Journalism and Democracy in the Chronicle-Herald Strike

The strike at the Halifax Chronicle-Herald (hereafter CH) is dragging into its 12th week. Events over the past weekend show how the strike is important, and not just for those directly involved. It shows how labour disputes are often as much about struggles over whose expertise within, and authority over, the work process is recognized, as they are about pocketbook issues like wages and pensions. And it shows the importance of responsible journalism for a functional democracy.

First, the backstory: The paper’s newsroom workers have been walking the picket line (and producing an online paper of their own) since January 23rd. In this weekend’s edition, the CH put out a particularly inflammatory story, stating that Syrian refugee children at a Halifax elementary school were “choking, pushing, slapping and verbally abusing their fellow classmates,” and that school staff appeared to be doing little, if anything, about it. Over the weekend, the CH first (without explanation) edited the story, taking out some of the details, and then deleted the story entirely their website with a terse apology. The story presumably remains in its original form in the paper edition. I won’t link to the CH site while its employees are striking. But if you are really curious, the original story is reproduced, along with an angry critique, here. Tim Bousquet at the Halifax Examiner took it apart in a post yesterday, focusing on factual inaccuracies and the failure to adhere to professional and ethical standards. The Halifax Typographical Union, which represents striking CH workers, issued a statement yesterday. The Superintendent of the Halifax Regional School Board made a public statement, addressed to all school board staff, today.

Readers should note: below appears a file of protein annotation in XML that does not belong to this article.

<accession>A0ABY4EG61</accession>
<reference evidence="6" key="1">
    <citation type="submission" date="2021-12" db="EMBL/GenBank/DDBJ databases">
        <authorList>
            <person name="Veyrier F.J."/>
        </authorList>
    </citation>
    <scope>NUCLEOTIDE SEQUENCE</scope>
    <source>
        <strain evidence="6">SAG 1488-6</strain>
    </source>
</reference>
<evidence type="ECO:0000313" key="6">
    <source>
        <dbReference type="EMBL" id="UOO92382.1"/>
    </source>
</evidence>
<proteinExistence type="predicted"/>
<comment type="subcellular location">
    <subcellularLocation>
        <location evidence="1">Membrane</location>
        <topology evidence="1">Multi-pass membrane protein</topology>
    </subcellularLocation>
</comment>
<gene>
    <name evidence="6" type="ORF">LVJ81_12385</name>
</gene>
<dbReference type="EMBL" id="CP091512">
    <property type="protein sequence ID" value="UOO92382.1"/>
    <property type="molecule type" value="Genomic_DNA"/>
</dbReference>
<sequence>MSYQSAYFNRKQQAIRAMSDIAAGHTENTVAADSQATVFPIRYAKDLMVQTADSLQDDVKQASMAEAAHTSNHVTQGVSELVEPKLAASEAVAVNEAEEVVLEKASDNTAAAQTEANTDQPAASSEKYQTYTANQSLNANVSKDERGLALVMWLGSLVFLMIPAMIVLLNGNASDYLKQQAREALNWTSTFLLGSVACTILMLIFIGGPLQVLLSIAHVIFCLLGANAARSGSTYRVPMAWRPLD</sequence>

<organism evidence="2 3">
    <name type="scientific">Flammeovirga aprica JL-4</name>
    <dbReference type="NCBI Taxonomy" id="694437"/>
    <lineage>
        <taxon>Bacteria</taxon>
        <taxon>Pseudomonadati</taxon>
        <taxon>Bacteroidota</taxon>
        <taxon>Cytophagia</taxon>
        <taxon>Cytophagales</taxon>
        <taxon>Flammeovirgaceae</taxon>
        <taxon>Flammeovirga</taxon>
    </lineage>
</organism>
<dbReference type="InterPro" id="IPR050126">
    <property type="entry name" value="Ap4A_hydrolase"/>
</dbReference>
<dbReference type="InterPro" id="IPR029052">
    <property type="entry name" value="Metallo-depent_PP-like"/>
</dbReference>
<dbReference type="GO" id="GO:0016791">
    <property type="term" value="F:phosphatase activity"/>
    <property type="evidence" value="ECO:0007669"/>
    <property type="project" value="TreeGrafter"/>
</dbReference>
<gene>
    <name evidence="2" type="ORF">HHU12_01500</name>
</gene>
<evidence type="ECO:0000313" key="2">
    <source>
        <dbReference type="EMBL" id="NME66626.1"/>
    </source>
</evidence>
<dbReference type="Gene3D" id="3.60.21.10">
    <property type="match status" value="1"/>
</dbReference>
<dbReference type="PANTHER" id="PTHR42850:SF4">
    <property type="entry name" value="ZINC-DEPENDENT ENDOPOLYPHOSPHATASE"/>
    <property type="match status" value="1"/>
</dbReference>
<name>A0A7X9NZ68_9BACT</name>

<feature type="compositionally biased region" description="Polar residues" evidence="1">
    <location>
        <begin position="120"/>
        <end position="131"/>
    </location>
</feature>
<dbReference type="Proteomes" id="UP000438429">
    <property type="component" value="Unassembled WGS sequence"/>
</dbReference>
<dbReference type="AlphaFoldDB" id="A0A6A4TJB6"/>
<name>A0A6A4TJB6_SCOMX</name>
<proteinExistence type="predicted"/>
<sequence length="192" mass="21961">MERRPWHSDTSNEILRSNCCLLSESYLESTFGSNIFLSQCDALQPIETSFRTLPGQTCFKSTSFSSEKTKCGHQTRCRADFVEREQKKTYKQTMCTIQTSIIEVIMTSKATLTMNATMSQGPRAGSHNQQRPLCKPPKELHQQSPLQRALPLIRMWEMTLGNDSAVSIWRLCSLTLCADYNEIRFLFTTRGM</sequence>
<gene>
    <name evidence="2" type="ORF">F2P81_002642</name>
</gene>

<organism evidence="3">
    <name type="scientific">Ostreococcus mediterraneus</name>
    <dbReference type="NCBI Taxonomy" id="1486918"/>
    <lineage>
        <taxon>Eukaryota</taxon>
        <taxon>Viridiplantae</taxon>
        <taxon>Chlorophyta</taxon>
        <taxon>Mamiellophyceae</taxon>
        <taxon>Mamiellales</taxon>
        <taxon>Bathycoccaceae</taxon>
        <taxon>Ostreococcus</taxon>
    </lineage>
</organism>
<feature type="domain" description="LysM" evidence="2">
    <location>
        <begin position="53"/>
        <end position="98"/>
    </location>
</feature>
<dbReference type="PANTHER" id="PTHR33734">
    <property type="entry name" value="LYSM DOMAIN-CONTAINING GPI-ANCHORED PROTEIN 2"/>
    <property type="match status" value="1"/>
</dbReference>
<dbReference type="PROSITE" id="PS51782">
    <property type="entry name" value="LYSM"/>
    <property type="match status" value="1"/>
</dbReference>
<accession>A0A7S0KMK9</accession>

As Bousquet’s post makes clear, whoever was responsible for producing the story failed to adhere to some of the basic standards of journalistic integrity: a failure to verify claims, lack of balance, lack of context for granting interviewees anonymity, and unethical treatment of the children who were at the center of the story. And as both his post and the HTU statement make clear, these failures have to be put in the context of the CH labour dispute. The HTU statement puts it plainly:

Both [the story writer and editor] were hired and assigned according to the skills and abilities that management deems appropriate for the job.

This gets to the heart of the point about expertise and authority. Unions, by definition, are comprised of people who have a kind of work in common. What they share is not just an interest in getting paid decently by a common employer, but also inside knowledge about how the work process actually functions. Unions claim a particular kind of knowledge or expertise, and, through collective bargaining over working conditions, try to gain some authority over how their members’ work is done.

If it wasn’t clear before this weekend, it is now: the professional judgement of reporters and editors (the authorization of their expertise) is essential to producing a reliable, high-quality newspaper. If this weekend’s (non-)story turns out to be a turning point in the strike, it will be because it demonstrated that fact. And if it isn’t a turning point, then (as the CH apology for the story makes clear), that is because the CH owners have opted for a business model that doesn’t rely on producing a reliable, high-quality newspaper.

This points to the implications for democracy: this strike is important beyond the struggle over expertise and authority in a particular workplace. At a work site, it matters whether the people who are making the decisions understand how the system works. If you want effective workplace safety regulation, for example, you need an understanding of how the system actually works, so that you can appropriately determine risks. The same principle is true for political systems. If we want “government by the people” to be effective, then the people should be reasonably well-informed about how the system (society) operates. That a functional mass democracy requires a free press is obvious. If reporters are censored or otherwise constrained or unduly influenced by state officials, then the people (their audience) will not have a clear sense of what is really happening, and are more likely to make bad decisions based on that misinformation. But a functional mass democracy also requires responsible journalism. Reporting that is sensationalist, coloured by partisan or other axes to grind, or not fact-checked, can similarly lead people to make bad decisions. The ways in which this particular story seems to have inflamed anti-immigrant sentiment is a case in point.